This is an orphaned Steller's Jay chick, so young it hasn't grown feathers or opened its eyes yet!
Two orphan Chickaree Squirrels, who both have cataracts in their right eyes -- we assume this is a genetic anomaly for the siblings. They're otherwise healthy (and hungry) little guys.
A baby Bald Eagle. Bald eagles do not develop their distinctive white head feathers until they reach maturity, usually in their fifth year.
One of the two orphaned Coyote pups at LTWC, peeking around the opening of its den (a crate).
These shots of the pups were taken a few days after the one above, after they had been moved into a larger enclosure, full of lots of straw for them to nestle into. They're either camera-shy or really, really comfortable in there.
Two of four orphan Barn Owls at LTWC. Barn owls have been given a variety of unsettling nicknames, such as "ghost owl," "demon owl," and "death owl," likely because they make a hissing noise that sounds (to me) like a haunted snake pit. Despite these names, they are excellent mousers, and an important part of our ecosystem.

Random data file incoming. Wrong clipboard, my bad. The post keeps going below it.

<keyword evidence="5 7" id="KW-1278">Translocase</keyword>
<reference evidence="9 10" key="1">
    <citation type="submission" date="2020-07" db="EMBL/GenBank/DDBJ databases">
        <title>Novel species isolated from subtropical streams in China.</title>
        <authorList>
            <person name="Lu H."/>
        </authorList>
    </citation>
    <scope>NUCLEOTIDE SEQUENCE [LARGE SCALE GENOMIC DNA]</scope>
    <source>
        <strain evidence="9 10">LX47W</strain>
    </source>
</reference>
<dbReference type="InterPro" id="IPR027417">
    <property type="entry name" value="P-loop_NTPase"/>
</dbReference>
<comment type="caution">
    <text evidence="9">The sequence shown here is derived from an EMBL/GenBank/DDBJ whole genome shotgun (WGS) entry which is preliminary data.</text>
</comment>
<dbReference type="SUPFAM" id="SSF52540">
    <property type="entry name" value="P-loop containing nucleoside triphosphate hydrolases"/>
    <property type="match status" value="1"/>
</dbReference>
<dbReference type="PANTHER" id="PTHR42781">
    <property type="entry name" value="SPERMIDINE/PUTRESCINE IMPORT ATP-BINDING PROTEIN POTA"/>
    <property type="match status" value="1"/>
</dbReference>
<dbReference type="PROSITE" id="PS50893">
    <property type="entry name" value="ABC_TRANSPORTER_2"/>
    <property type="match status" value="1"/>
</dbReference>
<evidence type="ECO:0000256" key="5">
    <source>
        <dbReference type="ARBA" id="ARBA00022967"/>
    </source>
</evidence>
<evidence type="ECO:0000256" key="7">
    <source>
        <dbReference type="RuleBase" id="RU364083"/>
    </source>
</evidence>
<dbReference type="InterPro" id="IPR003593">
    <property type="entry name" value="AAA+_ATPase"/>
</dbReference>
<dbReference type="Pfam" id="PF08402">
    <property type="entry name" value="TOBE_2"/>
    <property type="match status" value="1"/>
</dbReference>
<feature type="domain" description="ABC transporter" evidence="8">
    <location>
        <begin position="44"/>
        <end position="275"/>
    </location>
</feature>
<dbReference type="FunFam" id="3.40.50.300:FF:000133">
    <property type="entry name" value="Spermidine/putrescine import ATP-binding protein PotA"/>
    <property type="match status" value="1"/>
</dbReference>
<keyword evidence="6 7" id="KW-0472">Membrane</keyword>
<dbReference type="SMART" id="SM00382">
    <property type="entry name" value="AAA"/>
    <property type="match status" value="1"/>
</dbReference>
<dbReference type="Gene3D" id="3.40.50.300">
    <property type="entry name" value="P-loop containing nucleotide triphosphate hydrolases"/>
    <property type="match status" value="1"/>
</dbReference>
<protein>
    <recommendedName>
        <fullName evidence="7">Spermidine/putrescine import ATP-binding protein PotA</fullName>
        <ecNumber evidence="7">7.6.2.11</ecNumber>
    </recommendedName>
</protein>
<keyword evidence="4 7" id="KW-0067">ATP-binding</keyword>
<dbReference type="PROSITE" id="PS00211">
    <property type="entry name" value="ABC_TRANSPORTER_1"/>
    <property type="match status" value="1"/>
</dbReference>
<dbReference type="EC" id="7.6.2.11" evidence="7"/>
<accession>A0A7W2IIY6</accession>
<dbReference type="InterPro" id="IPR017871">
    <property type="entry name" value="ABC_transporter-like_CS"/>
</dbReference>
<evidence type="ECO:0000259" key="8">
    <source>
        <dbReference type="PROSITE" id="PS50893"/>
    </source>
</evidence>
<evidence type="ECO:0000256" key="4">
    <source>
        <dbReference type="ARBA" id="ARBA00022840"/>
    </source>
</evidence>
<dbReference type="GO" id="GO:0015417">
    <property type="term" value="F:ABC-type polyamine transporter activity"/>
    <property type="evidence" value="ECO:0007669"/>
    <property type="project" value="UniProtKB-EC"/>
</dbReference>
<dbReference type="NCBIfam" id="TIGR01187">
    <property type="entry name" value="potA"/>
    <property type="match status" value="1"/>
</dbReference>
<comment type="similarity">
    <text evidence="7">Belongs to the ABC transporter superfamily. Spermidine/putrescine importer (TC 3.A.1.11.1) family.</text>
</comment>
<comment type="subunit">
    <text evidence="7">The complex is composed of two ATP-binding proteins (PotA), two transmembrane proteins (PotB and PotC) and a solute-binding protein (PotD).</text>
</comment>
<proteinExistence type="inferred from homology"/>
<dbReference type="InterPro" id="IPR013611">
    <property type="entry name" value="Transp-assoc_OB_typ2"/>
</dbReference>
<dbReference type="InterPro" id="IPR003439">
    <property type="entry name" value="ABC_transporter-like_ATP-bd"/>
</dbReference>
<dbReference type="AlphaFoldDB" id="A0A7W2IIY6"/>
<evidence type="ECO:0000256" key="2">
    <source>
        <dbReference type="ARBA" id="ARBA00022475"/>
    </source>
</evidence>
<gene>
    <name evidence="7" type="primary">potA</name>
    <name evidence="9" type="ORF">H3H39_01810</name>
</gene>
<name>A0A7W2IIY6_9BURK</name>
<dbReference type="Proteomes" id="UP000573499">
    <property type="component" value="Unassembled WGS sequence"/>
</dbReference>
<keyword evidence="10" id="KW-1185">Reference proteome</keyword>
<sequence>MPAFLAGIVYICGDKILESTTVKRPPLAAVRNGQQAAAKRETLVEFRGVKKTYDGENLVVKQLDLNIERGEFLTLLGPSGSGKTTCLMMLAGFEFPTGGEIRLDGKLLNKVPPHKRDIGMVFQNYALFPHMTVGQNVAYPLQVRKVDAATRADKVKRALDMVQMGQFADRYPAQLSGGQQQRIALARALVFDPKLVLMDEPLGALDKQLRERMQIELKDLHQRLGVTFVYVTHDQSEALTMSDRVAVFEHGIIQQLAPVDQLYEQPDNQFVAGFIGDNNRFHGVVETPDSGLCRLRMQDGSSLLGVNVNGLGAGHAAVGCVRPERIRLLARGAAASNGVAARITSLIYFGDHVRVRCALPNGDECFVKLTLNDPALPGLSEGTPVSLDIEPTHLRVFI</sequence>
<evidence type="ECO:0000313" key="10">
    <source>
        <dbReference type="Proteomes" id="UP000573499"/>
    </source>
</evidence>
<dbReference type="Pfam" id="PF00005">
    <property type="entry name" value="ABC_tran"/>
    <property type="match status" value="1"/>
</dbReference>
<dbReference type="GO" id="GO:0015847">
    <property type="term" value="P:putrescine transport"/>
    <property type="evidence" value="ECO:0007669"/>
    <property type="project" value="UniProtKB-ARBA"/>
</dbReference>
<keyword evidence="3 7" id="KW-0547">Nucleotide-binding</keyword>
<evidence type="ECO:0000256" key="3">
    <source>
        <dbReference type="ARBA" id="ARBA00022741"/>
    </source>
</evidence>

This is an orphan River Otter, getting his close-up. Thanks to LTWC board member Helen Tanner for holding him -- the little guy won't sit still for a second on his own! Baby river otters love to play -- and playing actually plays a vital role in their development.
This little guy is still small enough that he stays indoors. But he'll soon be able to enjoy LTWC's River Otter rehab cage -- the only one in California.
If you'd like to see a young River Otter in action, check out this video of another orphaned otter LTWC raised a couple of years ago.